First look: Isuzu’s refreshed D-Max pickup

Isuzu has given its popular D-Max pickup a ground-up restyle with lofty promises of a far superior ride, cutting-edge technology and the return of a rear diff-lock.

The company’s roots in the agricultural industry hark back to the Trooper of the 1980s, and apart from a blip involving injectors when the 3.0-litre was introduced, Isuzu has had a relatively trouble-free history.

However, the area where it has always trailed the competition is in comfort, refinement and technology.

See also: Pickup test: six farm trucks compared

To address this, Isuzu has teamed up with Mazda, and the two Japanese manufacturers have collaborated on this restyled pickup truck with the ultimate aim of broadening its appeal to lifestyle types as well as farmers.

Specs: Isuzu D-Max

  • Engine 1.9-litre
  • Transmission 6-speed manual or auto
  • Power 150hp*
  • Torque 350Nm*
  • Towing capacity 3,500kg*
  • Payload 1,000kg*
  • Ground clearance 240mm
  • Wading depth 800mm
  • Availability In UK dealers Sept 2020

*Estimated specs


Isuzu makes its intentions clear from the outset.

The D-Max sports new body panels all round and, with its larger, boxier grille and thinner U-shaped LED headlights and LEDs incorporated into the rear tailgate, presents a more aggressive and powerful appearance.

The chassis is completely new and weighs about 80kg less than the outgoing model. This has been achieved by using an aluminium propshaft and higher-tensile steel plates (980MPa), increasing chassis rigidity by 20%.

Rear load space of Isuzu D-Max

We don’t have the European specs yet but it is unlikely that Isuzu will downgrade from the current one-tonne payload and joint class-leading 3.5t towing capacity.

The load area is exactly the same width (1,530mm) as the current model, although it is slightly deeper (490mm) and longer (1,495mm – although this is still one of the shortest in the segment).

The ride height is slightly higher than the previous model (up to 240mm of ground clearance) which provides great all-round vision but, surprisingly, it feels more responsive and connected to the road.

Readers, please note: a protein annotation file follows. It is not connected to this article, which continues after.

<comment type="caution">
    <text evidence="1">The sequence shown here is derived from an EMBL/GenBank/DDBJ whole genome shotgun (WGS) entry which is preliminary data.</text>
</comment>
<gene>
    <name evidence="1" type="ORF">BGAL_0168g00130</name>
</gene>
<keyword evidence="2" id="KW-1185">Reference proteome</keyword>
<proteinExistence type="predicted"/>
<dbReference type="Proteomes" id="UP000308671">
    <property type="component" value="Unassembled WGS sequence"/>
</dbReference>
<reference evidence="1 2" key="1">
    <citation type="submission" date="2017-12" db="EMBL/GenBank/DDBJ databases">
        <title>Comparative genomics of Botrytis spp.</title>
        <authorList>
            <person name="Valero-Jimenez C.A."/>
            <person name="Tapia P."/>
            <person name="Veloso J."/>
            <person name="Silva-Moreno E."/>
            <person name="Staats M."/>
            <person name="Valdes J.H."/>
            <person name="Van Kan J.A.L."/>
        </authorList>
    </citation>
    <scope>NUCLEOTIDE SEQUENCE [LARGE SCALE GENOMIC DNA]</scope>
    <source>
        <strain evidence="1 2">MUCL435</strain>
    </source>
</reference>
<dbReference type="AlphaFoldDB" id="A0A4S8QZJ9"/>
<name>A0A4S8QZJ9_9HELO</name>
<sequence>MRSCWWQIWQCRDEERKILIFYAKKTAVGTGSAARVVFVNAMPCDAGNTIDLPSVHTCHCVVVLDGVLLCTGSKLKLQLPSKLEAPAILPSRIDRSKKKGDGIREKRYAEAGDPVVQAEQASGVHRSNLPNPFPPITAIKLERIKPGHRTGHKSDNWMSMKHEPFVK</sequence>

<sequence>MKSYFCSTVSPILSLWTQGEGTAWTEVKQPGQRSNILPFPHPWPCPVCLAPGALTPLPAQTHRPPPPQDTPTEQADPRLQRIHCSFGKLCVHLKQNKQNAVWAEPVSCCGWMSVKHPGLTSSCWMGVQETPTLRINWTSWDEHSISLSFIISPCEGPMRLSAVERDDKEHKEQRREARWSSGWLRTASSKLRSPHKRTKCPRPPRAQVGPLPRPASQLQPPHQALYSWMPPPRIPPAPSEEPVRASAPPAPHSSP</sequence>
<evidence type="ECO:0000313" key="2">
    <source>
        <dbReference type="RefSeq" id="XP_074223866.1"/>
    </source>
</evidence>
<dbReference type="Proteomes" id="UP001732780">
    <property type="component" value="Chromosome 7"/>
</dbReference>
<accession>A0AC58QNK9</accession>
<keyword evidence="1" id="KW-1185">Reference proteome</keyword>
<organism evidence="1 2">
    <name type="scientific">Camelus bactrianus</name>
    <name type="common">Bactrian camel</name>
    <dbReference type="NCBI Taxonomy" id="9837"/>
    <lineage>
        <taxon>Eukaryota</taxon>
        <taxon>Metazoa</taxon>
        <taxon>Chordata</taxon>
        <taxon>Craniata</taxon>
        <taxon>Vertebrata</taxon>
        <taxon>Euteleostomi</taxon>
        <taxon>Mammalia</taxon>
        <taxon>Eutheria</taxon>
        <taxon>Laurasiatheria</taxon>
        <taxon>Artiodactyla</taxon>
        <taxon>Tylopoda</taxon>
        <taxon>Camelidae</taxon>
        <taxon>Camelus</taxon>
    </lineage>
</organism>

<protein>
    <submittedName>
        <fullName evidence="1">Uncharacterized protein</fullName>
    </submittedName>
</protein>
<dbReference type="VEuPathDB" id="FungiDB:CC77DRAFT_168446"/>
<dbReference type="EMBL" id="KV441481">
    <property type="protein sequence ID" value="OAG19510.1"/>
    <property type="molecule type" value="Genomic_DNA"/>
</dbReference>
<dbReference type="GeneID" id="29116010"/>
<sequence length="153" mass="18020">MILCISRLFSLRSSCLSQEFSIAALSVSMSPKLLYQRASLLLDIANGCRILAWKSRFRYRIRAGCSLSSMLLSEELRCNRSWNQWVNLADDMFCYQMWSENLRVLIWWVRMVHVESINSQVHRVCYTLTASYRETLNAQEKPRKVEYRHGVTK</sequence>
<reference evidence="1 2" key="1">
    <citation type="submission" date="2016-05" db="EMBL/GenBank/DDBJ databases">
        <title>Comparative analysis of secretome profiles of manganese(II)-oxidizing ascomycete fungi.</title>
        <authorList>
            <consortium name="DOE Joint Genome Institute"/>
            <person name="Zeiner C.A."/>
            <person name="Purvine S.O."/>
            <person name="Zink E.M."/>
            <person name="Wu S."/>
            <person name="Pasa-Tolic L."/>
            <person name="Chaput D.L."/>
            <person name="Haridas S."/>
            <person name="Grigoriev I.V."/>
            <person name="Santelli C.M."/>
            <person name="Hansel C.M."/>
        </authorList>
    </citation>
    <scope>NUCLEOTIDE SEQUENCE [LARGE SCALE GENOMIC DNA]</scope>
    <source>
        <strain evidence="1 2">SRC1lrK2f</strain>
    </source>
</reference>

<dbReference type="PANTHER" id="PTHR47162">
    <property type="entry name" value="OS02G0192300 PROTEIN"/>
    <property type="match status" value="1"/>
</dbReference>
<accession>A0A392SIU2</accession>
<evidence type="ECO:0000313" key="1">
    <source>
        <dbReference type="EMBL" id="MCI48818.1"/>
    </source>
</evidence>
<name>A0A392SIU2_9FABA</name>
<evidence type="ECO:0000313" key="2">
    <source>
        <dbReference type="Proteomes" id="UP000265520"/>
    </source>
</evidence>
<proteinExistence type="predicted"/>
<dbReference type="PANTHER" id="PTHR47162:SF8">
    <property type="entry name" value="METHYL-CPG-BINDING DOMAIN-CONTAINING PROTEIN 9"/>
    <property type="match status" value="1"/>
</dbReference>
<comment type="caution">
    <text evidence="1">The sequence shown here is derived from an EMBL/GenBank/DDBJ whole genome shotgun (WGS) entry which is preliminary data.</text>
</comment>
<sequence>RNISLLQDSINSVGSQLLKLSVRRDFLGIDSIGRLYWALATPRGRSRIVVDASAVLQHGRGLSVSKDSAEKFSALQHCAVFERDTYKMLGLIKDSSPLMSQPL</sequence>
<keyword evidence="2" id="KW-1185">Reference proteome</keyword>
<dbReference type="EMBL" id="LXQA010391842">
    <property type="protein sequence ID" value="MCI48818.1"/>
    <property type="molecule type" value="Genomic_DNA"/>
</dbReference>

The steering wheel is smaller and turning requires less effort, and there is relatively little body roll going into the corners.


The interior is impressive and quirky in equal measure. The designers have used hexagonal boxouts for the 9-inch touchscreen display on high-end models and air-conditioning controls, and there’s a nice mix of different grades of leather.

Also new is the wide range of technology. Voice recognition, Apple CarPlay and Android Auto all now feature.

There are also safety features such as rear cross-traffic alert, blind-spot monitoring, brake assist and hill descent control, although it lacks autonomous braking.

Interior of Isuzu D-Max

One thing carried forward is the abundance of storage spaces and there’s a huge rear window which provides great visibility when manoeuvring around those tight yards. 

Engine and driveline

While the rest of the world enjoys the choice of a 1.9- or 3.0-litre engine, European markets are confined to the 1.9-litre engine, thanks to some of the most stringent emissions standards on the planet.

It’s the same RZ42 engine that has been powering the D-Max since 2017 and, in its native Thai market, delivers 150hp and 350Nm.

However, we found that the torque cuts in earlier and, as European markets miss out on the colossal 3.0-litre unit, its likely Isuzu will uprate the performance of the 1.9.

While official test data is yet to be released, Isuzu is confident that fuel economy will be “among the best in the sector”, although AdBlue has had to be introduced.

There is the choice between a 6-speed manual and an all-new 6-speed RevTronic automatic transmission.

Isuzu has introduced an electromagnetic diff-lock (the diff-lock has been absent from Isuzus since 2012) and the shift-on-the-fly system makes it quicker now to switch between 2WD and 4WD.

The wading depth has increased to 800mm – equal top of the class with the Ford Ranger.

The step-up in performance is pretty impressive. The D-Max goes from trailing the pack to leading the non-premium (that is, everyone except the X-Class and Amarok) one-tonne segment.

This is thanks to a huge reduction in NVH (noise, vibration and harshness) levels and the more seamless gear changes on both the manual and automatic transmissions.


As Mitsubishi has found with the L200, bringing a vehicle into Europe is getting tougher these days because of the emissions standards.

Isuzu UK says the new D-Max will arrive into UK dealerships around September 2020 as vehicles must go for additional testing and homologation.

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